We’d imagined that the camino would be an endless succession of travellers’ tales as we moved along in a happy throng of pilgims, slipping easily into conversation with whoever took our fancy.
It wasn’t quite like that. The walking required concentration and effort as we climbed and dipped on a variety of surfaces – from tarmac to stony shepherds’ paths – through wooded hills and farmland, ever watchful for the next yellow arrow.
People walked determinedly, purposefully. Many had been on the road for a month and had already covered more than 400 miles by the time we joined them. Now they were scenting journey’s end. They were young, too, surprisingly so. We had pictured middle-aged pilgrims, but the majority were in their twenties and thirties – and Spanish.
But there were older walkers as well, and a good smattering of other nationalities. At our first stop, on the first day, we got talking to a spirited young Australian and her Dutch companion. They had four weeks’ walking behind them and we longed to know what it had been like for them. But rather than regale us with their stories she wanted to know about us, where we were from and how long we had been going. We told her we were a mere two hours into our journey. She sent us on our way with a warm smile and words of well-wishing and encouragement.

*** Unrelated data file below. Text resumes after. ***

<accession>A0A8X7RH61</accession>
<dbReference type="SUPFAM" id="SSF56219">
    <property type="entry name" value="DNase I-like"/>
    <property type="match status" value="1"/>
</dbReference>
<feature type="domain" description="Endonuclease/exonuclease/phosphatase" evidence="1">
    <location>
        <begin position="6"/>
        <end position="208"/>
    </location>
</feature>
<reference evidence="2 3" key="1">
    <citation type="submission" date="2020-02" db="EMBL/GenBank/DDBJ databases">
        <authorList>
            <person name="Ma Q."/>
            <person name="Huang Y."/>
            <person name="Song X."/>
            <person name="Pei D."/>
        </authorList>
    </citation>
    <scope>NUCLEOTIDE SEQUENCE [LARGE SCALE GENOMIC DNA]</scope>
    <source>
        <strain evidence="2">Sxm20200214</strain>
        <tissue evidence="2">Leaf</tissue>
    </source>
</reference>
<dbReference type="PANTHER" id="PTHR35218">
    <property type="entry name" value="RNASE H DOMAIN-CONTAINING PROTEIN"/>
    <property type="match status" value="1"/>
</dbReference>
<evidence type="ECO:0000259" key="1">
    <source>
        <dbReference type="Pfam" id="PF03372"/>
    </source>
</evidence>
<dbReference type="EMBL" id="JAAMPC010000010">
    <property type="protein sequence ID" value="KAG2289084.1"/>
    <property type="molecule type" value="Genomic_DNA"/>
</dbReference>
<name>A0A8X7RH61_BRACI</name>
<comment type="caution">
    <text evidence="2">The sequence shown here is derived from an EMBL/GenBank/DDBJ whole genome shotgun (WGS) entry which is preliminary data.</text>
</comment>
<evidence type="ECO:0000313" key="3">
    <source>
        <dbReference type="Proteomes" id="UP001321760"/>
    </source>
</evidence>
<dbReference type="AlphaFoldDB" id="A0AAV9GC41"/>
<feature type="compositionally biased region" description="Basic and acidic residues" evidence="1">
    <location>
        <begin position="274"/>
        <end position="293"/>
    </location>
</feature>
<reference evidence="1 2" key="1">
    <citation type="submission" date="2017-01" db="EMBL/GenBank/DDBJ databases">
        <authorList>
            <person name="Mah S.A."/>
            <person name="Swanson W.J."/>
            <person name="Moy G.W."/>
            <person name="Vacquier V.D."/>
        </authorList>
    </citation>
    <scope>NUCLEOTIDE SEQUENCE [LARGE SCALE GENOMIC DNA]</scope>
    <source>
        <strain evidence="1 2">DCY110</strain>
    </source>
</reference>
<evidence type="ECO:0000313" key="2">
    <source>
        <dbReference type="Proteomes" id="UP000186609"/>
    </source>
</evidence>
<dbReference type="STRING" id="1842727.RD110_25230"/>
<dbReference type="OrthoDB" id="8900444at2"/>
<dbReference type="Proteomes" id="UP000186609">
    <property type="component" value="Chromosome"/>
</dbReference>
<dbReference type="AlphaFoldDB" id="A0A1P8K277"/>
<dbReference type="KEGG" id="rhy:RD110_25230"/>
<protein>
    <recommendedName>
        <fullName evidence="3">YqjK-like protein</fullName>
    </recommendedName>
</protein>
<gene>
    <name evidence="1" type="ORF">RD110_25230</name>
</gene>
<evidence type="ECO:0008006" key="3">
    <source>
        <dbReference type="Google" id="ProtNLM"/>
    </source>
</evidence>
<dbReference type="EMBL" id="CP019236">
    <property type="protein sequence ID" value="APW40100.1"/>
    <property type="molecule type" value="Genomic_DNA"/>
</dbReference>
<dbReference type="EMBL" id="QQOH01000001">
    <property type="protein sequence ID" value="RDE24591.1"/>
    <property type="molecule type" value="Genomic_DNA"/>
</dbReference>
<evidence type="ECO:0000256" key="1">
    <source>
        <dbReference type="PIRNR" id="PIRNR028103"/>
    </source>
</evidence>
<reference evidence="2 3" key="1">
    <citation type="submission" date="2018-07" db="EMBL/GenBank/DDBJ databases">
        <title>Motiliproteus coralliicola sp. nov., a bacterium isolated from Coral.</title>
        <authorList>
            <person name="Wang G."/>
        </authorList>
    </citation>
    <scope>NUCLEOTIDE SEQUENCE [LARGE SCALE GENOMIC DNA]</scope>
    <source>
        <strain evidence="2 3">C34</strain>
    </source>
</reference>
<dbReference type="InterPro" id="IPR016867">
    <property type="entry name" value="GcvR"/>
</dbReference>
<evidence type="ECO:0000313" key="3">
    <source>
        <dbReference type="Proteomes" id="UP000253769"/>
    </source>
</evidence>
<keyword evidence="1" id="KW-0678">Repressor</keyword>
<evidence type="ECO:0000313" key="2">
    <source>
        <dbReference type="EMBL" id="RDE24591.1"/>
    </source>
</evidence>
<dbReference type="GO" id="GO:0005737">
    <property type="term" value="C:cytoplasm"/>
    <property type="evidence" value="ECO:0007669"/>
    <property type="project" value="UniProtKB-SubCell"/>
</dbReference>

Later that day we fell in with a solitary Englishwoman, a faded upper-class rose. She was at pains to assert her independence, though we sensed her need for conversation. There was a story there but neither of us felt inclined to hear it. Perhaps towards the end of the journey we would have welcomed her company more than we did. But this was the first day and the camino hadn’t yet begun to pry us open.
On the second day we travelled for an hour or so with a pair of older New Zealand women, both Steiner teachers. The one I walked with began to tell me about her adult son who had become schizophrenic through drug abuse. She related her story with the detachment of someone who needs to protect themselves from the rawness of the truth. I was startled to find myself thinking that as a fellow pilgrim I should be doing something more than simply listening. There was obviously nothing for me to say, so for the rest of her story I concentrated on listening with as much empathy as I could.
On the third day – at nearly thirty kilometres, the longest and most exhausting day of the journey – we walked for a while with a Spanish father and daughter. Helen was in her late twenties and had been working as an education officer for the Spanish embassy in Niger. Blas, her father, ran a sports shop in Madrid. A lean seventy-year-old with an easy stride and a broad grin, he seemed to be bursting with the joy of his daughter’s company. She was equally happy to be spending precious time with him. She carried the heavier pack and attentively, though unnecessarily, placed a hand at his elbow when they came to a road. Their easy companionship and affection for one another touched us both.
These encounters and conversations, brief as they were, were gradually revealing a broader consciousness of which, like migrating salmon, we were as much a part as everyone else on the journey. It was this, perhaps even more than any personal determination, that drew us out from the shelter of the eaves and back into the rain with ten kilometres still to go on that last morning of the Camino de Santiago.
To be continued …